Is gold a safe haven?
When asked why we invest in gold the standard answer often involves, ‘because it is a safe haven,’ or, ‘because it is a hedge against financial collapse.’
Often people base these statement on historical examples many hundreds of years old, but what about in recent history? Has gold proved itself in recent years? And when we talk about a safe haven, do we realise that it is not the same as a hedge?
I look at a paper that answers these very questions. As is so often the case in gold investment, the answers to above questions are not clear cut but the overall message remains the same: gold is both a hedge and safe haven.
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Is gold a safe haven everywhere?
Baur and McDermott (2009) examined the role of gold in the global financial system and asked ‘Does gold act as a safe haven against stocks of major emerging and developing countries?’
Looking at data between 1979 and 2009 the study finds that gold is both a hedge and a safe haven for both the US and major European stock markets. However it is not shown to be so for Australia, Canada, Japan and the BRIC stock markets.
They find that ‘gold was a strong safe haven for most developed markets during the peak of the recent financial crisis.’ The authors argue that ‘gold may act as a stabilizing force for the financial system by reducing losses in the face of extreme negative market shocks.’
Interestingly, looking at daily data the authors ‘find evidence of the strong-form safe haven’ for Canada, France, Germany, Italy, Switzerland, the UK and the US.’ This finding, they believe, ‘suggests the potential for gold to act as a stabilizing force for financial markets by reducing losses when it is most needed.’
When and why we invest in gold
Traditionally we refer to gold priced in dollars, many investors (particularly at the moment) choose to invest in gold as a hedge against inflation and a falling dollar. Should the dollar lose value then the price of gold (as priced in dollars) will rise. This theory, of using gold as a hedge against exchange rate risk, has been shown in previous academic work.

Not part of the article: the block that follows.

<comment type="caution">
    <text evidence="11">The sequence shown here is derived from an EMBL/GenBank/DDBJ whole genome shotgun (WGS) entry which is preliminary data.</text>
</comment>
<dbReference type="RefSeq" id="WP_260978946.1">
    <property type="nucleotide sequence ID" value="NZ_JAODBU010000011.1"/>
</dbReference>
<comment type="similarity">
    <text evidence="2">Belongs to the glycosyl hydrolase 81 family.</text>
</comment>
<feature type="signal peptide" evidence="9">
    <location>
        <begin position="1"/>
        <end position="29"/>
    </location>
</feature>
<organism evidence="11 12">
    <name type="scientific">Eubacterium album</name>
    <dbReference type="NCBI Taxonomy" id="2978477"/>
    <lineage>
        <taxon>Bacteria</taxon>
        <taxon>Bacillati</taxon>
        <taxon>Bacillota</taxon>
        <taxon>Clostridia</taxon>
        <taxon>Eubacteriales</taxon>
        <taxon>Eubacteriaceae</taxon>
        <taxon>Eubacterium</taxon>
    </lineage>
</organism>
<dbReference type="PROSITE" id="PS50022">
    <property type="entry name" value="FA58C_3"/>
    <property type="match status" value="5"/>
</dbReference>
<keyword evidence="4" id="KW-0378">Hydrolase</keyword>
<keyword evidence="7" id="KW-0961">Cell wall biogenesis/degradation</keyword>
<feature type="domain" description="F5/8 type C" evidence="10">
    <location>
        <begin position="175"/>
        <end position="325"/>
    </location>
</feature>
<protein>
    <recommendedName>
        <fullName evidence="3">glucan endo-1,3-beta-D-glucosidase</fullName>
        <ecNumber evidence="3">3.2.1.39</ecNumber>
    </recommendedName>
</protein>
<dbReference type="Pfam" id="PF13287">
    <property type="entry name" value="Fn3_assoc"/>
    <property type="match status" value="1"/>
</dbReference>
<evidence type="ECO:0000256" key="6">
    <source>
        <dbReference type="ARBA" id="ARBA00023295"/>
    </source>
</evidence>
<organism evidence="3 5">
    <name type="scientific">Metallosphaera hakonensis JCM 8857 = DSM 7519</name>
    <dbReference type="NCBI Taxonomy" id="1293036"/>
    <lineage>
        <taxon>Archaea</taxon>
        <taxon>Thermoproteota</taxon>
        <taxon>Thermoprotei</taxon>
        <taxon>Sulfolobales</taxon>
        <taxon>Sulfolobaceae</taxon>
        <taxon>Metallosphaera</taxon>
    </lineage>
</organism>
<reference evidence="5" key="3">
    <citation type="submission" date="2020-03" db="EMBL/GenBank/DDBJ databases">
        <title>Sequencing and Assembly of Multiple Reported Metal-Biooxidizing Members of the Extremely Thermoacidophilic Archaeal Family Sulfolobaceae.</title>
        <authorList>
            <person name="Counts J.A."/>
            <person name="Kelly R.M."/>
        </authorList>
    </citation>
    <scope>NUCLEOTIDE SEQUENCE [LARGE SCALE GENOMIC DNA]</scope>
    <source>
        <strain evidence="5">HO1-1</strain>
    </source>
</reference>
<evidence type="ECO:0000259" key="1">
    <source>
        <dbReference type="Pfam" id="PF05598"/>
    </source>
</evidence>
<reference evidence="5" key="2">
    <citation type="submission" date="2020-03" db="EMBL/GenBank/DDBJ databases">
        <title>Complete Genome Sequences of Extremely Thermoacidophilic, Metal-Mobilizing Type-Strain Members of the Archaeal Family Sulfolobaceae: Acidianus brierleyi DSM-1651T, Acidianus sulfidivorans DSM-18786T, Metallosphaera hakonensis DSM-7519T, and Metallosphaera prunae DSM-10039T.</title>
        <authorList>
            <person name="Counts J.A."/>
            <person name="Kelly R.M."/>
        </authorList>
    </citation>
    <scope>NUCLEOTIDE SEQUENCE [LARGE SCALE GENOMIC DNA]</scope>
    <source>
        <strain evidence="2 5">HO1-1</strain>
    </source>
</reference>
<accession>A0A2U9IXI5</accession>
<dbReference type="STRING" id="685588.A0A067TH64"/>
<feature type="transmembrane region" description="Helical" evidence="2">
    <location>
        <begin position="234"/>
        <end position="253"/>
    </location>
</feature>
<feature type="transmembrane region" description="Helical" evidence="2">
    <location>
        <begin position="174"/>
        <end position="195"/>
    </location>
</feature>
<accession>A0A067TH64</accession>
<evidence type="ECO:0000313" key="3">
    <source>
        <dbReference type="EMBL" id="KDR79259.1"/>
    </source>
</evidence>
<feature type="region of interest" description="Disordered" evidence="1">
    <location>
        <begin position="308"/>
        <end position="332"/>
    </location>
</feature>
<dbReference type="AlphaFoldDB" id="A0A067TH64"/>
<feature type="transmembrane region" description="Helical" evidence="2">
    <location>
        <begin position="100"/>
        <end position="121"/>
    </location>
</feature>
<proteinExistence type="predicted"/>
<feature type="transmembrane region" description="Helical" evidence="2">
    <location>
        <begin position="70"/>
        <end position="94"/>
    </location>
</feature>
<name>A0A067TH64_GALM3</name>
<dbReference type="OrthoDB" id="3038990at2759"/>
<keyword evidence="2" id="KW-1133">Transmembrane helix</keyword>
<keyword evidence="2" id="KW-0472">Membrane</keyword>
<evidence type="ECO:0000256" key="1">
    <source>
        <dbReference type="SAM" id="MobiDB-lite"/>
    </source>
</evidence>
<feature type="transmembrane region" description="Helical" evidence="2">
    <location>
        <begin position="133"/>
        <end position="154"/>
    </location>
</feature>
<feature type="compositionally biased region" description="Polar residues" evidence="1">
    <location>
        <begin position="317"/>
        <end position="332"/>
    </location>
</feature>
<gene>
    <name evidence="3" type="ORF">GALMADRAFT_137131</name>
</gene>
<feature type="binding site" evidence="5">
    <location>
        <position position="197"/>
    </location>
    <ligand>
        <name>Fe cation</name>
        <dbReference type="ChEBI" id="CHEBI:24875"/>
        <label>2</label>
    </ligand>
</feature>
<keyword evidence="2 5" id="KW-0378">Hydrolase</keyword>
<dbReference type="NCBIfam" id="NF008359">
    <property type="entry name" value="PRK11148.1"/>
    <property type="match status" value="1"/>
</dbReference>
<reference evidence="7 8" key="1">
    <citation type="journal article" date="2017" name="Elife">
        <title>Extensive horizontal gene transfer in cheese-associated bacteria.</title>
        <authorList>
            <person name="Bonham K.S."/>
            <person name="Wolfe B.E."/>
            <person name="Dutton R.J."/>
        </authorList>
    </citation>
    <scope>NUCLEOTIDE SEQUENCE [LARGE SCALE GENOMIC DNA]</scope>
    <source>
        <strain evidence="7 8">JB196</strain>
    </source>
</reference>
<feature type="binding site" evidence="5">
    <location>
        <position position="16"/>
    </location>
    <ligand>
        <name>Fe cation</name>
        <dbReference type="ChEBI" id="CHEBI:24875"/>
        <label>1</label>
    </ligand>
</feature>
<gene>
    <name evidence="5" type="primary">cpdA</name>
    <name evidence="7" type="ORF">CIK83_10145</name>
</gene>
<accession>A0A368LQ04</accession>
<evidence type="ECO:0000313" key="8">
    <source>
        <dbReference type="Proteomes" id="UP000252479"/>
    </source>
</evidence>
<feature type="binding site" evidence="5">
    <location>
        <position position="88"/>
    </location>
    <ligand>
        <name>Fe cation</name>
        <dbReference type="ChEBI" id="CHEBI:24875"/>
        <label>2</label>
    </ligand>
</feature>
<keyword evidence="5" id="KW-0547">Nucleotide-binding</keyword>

The authors believe that investment demand is ‘counter-cyclical’, i.e. demand rises as the global economy ‘enters a recession.’ In contrast, jewellery and industrial demand both follow the business cycle.
Since the financial crisis gold investment, according to the World Gold Council, has continued to reach new highs. Demand in bar, coin and ETFs appears to outstrip jewellery demand on an annual basis. This phenomenon had not been seen prior to the financial crisis.
Frequently the mainstream financial media use the phrases ‘hedge’ and ‘safe-haven’ to mean the same thing. This is not the case and the authors offer up definitions:
Hedge: A weak (strong) hedge is defined as an asset that is negatively correlated (uncorrelated) with another asset or portfolio on average.
Safe haven: A strong (weak) safe haven is defined as an asset that is negatively correlated (uncorrelated) with another asset or portfolio on average.
The authors believe that the key difference between the two is the ‘length of the effect’. ‘The important property of the hedge is that it holds on average whilst the key property of the safe haven is that it is only required to hold in certain periods.’
Gold and stock markets
When it comes to North American stocks, gold acts as a hedge. Looking at daily data, the authors find that gold provides the compensating property of a strong hedge. It acts as a safe haven (short term phenomenon) when there are extreme negative market shock at a daily frequency.
Key findings for those investing in stock markets in France, Germany, Italy, Switzerland, the UK and the US is that gold acts a safe haven when looking at the daily data. The authors also find similar results for weekly and monthly data.
They find that gold provides ‘a safe haven for developed markets in times of extreme market conditions.’ This occurs when investors sell stocks in order to buy gold when they are faced with heavy losses or high levels of uncertainty.